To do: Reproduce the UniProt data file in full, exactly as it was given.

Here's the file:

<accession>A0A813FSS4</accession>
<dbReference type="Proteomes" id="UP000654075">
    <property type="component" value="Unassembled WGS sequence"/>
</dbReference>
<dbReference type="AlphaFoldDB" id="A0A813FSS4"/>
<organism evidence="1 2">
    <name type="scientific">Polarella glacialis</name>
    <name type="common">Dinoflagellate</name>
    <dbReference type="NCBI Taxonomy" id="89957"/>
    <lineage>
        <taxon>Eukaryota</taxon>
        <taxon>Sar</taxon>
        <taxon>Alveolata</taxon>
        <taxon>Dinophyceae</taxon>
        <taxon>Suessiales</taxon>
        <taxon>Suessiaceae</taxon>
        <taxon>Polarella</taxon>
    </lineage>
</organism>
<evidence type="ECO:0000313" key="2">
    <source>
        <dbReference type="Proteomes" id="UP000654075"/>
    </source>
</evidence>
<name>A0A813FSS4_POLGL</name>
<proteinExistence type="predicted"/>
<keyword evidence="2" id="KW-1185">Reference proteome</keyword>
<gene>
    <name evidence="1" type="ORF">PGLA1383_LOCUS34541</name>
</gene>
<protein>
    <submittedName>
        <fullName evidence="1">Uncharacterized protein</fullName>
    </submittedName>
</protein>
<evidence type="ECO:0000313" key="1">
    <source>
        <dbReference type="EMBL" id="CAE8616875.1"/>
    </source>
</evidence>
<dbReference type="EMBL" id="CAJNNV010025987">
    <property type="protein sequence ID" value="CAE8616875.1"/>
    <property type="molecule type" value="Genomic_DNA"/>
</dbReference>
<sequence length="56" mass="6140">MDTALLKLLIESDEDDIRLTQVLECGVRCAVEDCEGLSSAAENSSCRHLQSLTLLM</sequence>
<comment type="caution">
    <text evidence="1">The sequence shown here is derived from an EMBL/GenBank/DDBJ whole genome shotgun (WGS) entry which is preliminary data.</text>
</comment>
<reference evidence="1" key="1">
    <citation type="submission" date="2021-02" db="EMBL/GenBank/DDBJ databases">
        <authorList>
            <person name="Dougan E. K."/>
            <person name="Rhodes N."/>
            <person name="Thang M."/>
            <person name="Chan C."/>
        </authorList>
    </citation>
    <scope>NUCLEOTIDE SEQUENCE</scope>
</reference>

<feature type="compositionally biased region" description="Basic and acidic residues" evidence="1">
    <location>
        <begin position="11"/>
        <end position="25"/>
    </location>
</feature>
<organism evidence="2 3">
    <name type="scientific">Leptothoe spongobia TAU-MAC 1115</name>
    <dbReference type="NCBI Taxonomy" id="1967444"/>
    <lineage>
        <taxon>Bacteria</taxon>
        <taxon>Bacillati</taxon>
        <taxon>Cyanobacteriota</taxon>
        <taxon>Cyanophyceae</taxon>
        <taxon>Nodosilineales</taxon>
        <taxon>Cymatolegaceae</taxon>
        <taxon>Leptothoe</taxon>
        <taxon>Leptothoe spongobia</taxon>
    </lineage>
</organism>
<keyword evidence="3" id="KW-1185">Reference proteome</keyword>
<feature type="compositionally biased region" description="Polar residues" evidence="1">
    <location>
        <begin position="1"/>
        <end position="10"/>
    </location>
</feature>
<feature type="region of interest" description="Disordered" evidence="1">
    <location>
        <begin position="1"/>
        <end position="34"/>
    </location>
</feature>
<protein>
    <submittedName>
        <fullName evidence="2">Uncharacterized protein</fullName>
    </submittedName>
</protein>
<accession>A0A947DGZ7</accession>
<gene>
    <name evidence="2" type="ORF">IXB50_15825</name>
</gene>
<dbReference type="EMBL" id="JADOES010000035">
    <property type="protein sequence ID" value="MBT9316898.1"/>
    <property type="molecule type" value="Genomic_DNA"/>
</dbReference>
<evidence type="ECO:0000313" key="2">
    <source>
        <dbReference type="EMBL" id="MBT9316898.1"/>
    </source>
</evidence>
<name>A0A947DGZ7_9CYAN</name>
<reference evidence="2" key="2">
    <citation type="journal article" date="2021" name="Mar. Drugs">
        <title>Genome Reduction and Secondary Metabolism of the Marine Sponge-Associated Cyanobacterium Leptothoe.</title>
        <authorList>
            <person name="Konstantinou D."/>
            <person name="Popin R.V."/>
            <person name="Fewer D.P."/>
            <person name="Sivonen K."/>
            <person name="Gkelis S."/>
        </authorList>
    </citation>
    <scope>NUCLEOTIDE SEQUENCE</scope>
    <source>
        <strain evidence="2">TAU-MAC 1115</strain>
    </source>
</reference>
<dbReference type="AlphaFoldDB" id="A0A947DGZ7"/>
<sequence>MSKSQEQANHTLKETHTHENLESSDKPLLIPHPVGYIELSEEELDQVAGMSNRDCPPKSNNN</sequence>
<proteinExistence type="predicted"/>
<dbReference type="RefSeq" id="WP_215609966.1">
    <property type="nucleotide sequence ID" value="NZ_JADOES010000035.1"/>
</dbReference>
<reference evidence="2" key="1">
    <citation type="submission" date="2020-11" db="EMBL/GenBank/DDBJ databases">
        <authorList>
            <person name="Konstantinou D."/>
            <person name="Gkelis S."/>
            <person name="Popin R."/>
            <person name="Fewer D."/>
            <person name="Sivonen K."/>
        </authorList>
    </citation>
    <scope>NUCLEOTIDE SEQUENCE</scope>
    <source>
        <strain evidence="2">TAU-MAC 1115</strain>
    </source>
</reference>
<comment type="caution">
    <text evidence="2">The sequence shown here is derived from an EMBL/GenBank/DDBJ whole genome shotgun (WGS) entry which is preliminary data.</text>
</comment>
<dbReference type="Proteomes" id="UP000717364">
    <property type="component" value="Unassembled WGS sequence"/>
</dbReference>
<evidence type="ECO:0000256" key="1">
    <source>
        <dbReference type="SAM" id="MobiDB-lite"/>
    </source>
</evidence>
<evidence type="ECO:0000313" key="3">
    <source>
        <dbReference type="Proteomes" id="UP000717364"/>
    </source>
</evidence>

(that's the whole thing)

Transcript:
<accession>A0A813FSS4</accession>
<dbReference type="Proteomes" id="UP000654075">
    <property type="component" value="Unassembled WGS sequence"/>
</dbReference>
<dbReference type="AlphaFoldDB" id="A0A813FSS4"/>
<organism evidence="1 2">
    <name type="scientific">Polarella glacialis</name>
    <name type="common">Dinoflagellate</name>
    <dbReference type="NCBI Taxonomy" id="89957"/>
    <lineage>
        <taxon>Eukaryota</taxon>
        <taxon>Sar</taxon>
        <taxon>Alveolata</taxon>
        <taxon>Dinophyceae</taxon>
        <taxon>Suessiales</taxon>
        <taxon>Suessiaceae</taxon>
        <taxon>Polarella</taxon>
    </lineage>
</organism>
<evidence type="ECO:0000313" key="2">
    <source>
        <dbReference type="Proteomes" id="UP000654075"/>
    </source>
</evidence>
<name>A0A813FSS4_POLGL</name>
<proteinExistence type="predicted"/>
<keyword evidence="2" id="KW-1185">Reference proteome</keyword>
<gene>
    <name evidence="1" type="ORF">PGLA1383_LOCUS34541</name>
</gene>
<protein>
    <submittedName>
        <fullName evidence="1">Uncharacterized protein</fullName>
    </submittedName>
</protein>
<evidence type="ECO:0000313" key="1">
    <source>
        <dbReference type="EMBL" id="CAE8616875.1"/>
    </source>
</evidence>
<dbReference type="EMBL" id="CAJNNV010025987">
    <property type="protein sequence ID" value="CAE8616875.1"/>
    <property type="molecule type" value="Genomic_DNA"/>
</dbReference>
<sequence length="56" mass="6140">MDTALLKLLIESDEDDIRLTQVLECGVRCAVEDCEGLSSAAENSSCRHLQSLTLLM</sequence>
<comment type="caution">
    <text evidence="1">The sequence shown here is derived from an EMBL/GenBank/DDBJ whole genome shotgun (WGS) entry which is preliminary data.</text>
</comment>
<reference evidence="1" key="1">
    <citation type="submission" date="2021-02" db="EMBL/GenBank/DDBJ databases">
        <authorList>
            <person name="Dougan E. K."/>
            <person name="Rhodes N."/>
            <person name="Thang M."/>
            <person name="Chan C."/>
        </authorList>
    </citation>
    <scope>NUCLEOTIDE SEQUENCE</scope>
</reference>

<feature type="compositionally biased region" description="Basic and acidic residues" evidence="1">
    <location>
        <begin position="11"/>
        <end position="25"/>
    </location>
</feature>
<organism evidence="2 3">
    <name type="scientific">Leptothoe spongobia TAU-MAC 1115</name>
    <dbReference type="NCBI Taxonomy" id="1967444"/>
    <lineage>
        <taxon>Bacteria</taxon>
        <taxon>Bacillati</taxon>
        <taxon>Cyanobacteriota</taxon>
        <taxon>Cyanophyceae</taxon>
        <taxon>Nodosilineales</taxon>
        <taxon>Cymatolegaceae</taxon>
        <taxon>Leptothoe</taxon>
        <taxon>Leptothoe spongobia</taxon>
    </lineage>
</organism>
<keyword evidence="3" id="KW-1185">Reference proteome</keyword>
<feature type="compositionally biased region" description="Polar residues" evidence="1">
    <location>
        <begin position="1"/>
        <end position="10"/>
    </location>
</feature>
<feature type="region of interest" description="Disordered" evidence="1">
    <location>
        <begin position="1"/>
        <end position="34"/>
    </location>
</feature>
<protein>
    <submittedName>
        <fullName evidence="2">Uncharacterized protein</fullName>
    </submittedName>
</protein>
<accession>A0A947DGZ7</accession>
<gene>
    <name evidence="2" type="ORF">IXB50_15825</name>
</gene>
<dbReference type="EMBL" id="JADOES010000035">
    <property type="protein sequence ID" value="MBT9316898.1"/>
    <property type="molecule type" value="Genomic_DNA"/>
</dbReference>
<evidence type="ECO:0000313" key="2">
    <source>
        <dbReference type="EMBL" id="MBT9316898.1"/>
    </source>
</evidence>
<name>A0A947DGZ7_9CYAN</name>
<reference evidence="2" key="2">
    <citation type="journal article" date="2021" name="Mar. Drugs">
        <title>Genome Reduction and Secondary Metabolism of the Marine Sponge-Associated Cyanobacterium Leptothoe.</title>
        <authorList>
            <person name="Konstantinou D."/>
            <person name="Popin R.V."/>
            <person name="Fewer D.P."/>
            <person name="Sivonen K."/>
            <person name="Gkelis S."/>
        </authorList>
    </citation>
    <scope>NUCLEOTIDE SEQUENCE</scope>
    <source>
        <strain evidence="2">TAU-MAC 1115</strain>
    </source>
</reference>
<dbReference type="AlphaFoldDB" id="A0A947DGZ7"/>
<sequence>MSKSQEQANHTLKETHTHENLESSDKPLLIPHPVGYIELSEEELDQVAGMSNRDCPPKSNNN</sequence>
<proteinExistence type="predicted"/>
<dbReference type="RefSeq" id="WP_215609966.1">
    <property type="nucleotide sequence ID" value="NZ_JADOES010000035.1"/>
</dbReference>
<reference evidence="2" key="1">
    <citation type="submission" date="2020-11" db="EMBL/GenBank/DDBJ databases">
        <authorList>
            <person name="Konstantinou D."/>
            <person name="Gkelis S."/>
            <person name="Popin R."/>
            <person name="Fewer D."/>
            <person name="Sivonen K."/>
        </authorList>
    </citation>
    <scope>NUCLEOTIDE SEQUENCE</scope>
    <source>
        <strain evidence="2">TAU-MAC 1115</strain>
    </source>
</reference>
<comment type="caution">
    <text evidence="2">The sequence shown here is derived from an EMBL/GenBank/DDBJ whole genome shotgun (WGS) entry which is preliminary data.</text>
</comment>
<dbReference type="Proteomes" id="UP000717364">
    <property type="component" value="Unassembled WGS sequence"/>
</dbReference>
<evidence type="ECO:0000256" key="1">
    <source>
        <dbReference type="SAM" id="MobiDB-lite"/>
    </source>
</evidence>
<evidence type="ECO:0000313" key="3">
    <source>
        <dbReference type="Proteomes" id="UP000717364"/>
    </source>
</evidence>